Wednesday, October 31, 2012

Hurricane Sandy—counting the costs

One of the many scandals of this fall's Presidential election is that the two major candidates had three debates lasting 270 minutes and the subject of climate change was not mentioned once.  Not even superficially.  Candy Crowley, one of the debate moderators, was asked how such a thing could happen and she claimed that she wanted to focus on the economy.  Candy baby, in 2012 we burned up 8.8 million acres from wildfires that destroyed hundreds of homes while the corn belt was scorched by an unprecedented drought.  And now New York is being slapped around by the second "storm of the century" in two years.  Kind of hard to imagine anything more relevant to the economy than climate change.

Well, at least they were forced to close the New York stock exchange so even the fools who think economics is only about markets are being forced to admit the new crazy climate reality.  But as you can see from these articles, the thinking is not exactly deep.  I mean, Bill McKibben is one of my favorite writers and he focuses on the damage that has been caused to the subway system.  But when he compares New York to an old growth forest, it becomes pretty clear that he doesn't really understand the function of design and maintenance of infrastructure.  And when insurance companies can only focus on the losses that will accrue to underwriters, it's really clear that no one of "importance" can even imagine the damage that has been done.

But hey, they will put a number on it.  Perhaps it will even be large enough to attract the attention of a dullard like Crowley.

Hurricane Sandy has drowned the New York I love

The subway is more than mass transit – it's the city's very roots. The idea of the metro swamped by cold, salt water is unbearable
Bill McKibben, Tuesday 30 October 2012

New York is the city I love best, and I'm trying to imagine it from a distance tonight. The lurid, flash-lit instagram images of floating cars in Alphabet City or water pouring out of the East River into Dumbo, the reports of bridges to the Howard Beach submerging and facades falling off apartment houses – it all stings. It's as horrible in its very different way as watching 9/11.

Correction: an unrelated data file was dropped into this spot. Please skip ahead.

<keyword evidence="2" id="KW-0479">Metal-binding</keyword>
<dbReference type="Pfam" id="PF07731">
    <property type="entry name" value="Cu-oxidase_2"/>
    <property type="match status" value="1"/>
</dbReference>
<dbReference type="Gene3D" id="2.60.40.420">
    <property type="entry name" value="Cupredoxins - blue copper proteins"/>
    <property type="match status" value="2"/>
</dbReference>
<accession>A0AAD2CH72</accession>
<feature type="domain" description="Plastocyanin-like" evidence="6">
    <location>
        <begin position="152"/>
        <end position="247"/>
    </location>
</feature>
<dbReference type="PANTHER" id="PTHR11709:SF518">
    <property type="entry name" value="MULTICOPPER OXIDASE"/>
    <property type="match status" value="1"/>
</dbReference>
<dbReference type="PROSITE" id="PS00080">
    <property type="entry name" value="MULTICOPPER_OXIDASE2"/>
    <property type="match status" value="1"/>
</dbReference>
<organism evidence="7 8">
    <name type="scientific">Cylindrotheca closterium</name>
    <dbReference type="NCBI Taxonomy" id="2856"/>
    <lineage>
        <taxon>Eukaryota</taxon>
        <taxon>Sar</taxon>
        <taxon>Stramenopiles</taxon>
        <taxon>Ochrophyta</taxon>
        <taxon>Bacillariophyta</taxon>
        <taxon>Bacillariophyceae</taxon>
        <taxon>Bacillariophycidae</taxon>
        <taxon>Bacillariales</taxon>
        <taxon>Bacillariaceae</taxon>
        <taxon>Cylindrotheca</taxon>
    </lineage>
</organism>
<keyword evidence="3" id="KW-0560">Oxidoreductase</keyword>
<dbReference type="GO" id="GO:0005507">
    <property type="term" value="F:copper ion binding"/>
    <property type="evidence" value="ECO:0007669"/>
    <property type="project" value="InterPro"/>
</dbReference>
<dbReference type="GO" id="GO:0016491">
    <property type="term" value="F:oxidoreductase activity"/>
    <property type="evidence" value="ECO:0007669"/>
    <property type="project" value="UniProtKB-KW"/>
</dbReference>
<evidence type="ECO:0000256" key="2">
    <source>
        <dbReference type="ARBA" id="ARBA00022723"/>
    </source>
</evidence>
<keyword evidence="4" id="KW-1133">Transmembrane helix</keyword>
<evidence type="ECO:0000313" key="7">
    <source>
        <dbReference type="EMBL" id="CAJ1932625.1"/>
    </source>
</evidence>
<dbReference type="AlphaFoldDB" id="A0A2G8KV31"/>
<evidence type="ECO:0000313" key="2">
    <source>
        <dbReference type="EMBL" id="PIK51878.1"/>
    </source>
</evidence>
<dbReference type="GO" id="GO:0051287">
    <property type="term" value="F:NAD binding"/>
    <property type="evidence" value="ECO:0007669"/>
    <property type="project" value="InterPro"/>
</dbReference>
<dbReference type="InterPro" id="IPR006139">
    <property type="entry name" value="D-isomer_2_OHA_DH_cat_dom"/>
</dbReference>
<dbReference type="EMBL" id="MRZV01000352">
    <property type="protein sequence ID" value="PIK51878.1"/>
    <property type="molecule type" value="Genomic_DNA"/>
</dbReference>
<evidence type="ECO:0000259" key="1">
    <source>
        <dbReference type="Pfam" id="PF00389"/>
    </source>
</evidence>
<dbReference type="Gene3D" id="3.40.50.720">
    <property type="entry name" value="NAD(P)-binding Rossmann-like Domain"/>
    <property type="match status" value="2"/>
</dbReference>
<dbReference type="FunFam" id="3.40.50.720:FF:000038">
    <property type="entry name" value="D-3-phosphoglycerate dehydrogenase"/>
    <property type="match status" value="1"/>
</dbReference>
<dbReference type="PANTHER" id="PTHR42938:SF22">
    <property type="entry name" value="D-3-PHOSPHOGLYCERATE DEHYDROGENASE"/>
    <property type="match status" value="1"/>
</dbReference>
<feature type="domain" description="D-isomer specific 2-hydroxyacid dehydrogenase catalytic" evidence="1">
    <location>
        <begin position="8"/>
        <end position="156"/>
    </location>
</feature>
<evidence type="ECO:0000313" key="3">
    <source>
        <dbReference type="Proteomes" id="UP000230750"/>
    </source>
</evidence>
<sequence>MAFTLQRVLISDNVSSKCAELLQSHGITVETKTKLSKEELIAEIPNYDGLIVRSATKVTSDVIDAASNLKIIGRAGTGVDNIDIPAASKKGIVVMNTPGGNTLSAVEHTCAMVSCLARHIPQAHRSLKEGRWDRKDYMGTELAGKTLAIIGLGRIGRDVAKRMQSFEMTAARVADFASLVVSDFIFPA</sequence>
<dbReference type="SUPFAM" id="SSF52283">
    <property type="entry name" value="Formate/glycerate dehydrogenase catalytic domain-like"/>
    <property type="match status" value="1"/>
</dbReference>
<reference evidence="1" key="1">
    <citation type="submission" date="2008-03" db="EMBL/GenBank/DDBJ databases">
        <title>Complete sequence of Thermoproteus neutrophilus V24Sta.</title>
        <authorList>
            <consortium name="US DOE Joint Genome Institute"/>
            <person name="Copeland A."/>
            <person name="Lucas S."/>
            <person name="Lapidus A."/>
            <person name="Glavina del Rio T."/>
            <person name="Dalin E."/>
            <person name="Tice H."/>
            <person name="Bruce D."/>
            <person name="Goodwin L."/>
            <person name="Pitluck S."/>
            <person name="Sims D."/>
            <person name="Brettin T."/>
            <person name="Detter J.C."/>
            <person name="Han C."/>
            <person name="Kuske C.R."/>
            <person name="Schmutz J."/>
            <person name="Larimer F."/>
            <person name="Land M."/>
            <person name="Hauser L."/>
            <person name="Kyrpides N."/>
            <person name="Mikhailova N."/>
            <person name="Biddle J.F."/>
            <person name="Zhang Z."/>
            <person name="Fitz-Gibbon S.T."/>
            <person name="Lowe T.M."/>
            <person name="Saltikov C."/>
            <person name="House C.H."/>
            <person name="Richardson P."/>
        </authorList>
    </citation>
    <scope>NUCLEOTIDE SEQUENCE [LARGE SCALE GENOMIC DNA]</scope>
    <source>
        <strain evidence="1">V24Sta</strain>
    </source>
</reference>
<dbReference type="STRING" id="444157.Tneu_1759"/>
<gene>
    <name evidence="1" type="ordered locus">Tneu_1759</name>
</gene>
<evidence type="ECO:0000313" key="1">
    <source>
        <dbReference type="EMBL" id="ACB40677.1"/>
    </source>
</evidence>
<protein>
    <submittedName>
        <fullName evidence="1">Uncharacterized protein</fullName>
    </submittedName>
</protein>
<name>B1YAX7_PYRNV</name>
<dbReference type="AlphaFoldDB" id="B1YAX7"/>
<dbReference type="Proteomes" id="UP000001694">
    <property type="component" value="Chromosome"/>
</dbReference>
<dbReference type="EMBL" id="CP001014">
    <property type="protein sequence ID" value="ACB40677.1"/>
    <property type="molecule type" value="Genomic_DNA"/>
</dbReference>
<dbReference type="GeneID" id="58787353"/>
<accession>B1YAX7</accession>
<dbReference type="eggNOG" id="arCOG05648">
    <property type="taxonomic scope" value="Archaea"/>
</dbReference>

But it's the subways I keep coming back to, trying to see in my mind's eye what must be a dark, scary struggle to keep them from filling with water. The tide at the Battery has surged feet beyond the old record; water must be pouring into every entrance and vent – I hope some brave reporter is chronicling this fight, and will someday name its heroes.

For me, the subways are New York, or at least they're the most crucial element of that magnificent ecosystem. When I was a young Talk of the Town reporter at the New Yorker, I spent five years exploring the city, always by subway. This was in the 1980s, at the city's nadir – the graffiti-covered trains would pause for half an hour in mid-flight; the tinny speakers would reduce the explanation of the trouble to gibberish.

It was how I traveled, though – I didn't even know how to hail a cab. For a dollar, you could go anywhere. And my boast was that I'd gotten out at every station in the system for some story or another. It may not have been quite true: the Bronx is a big and forgotten place, and Queens stretches out forever – but it was my aspiration.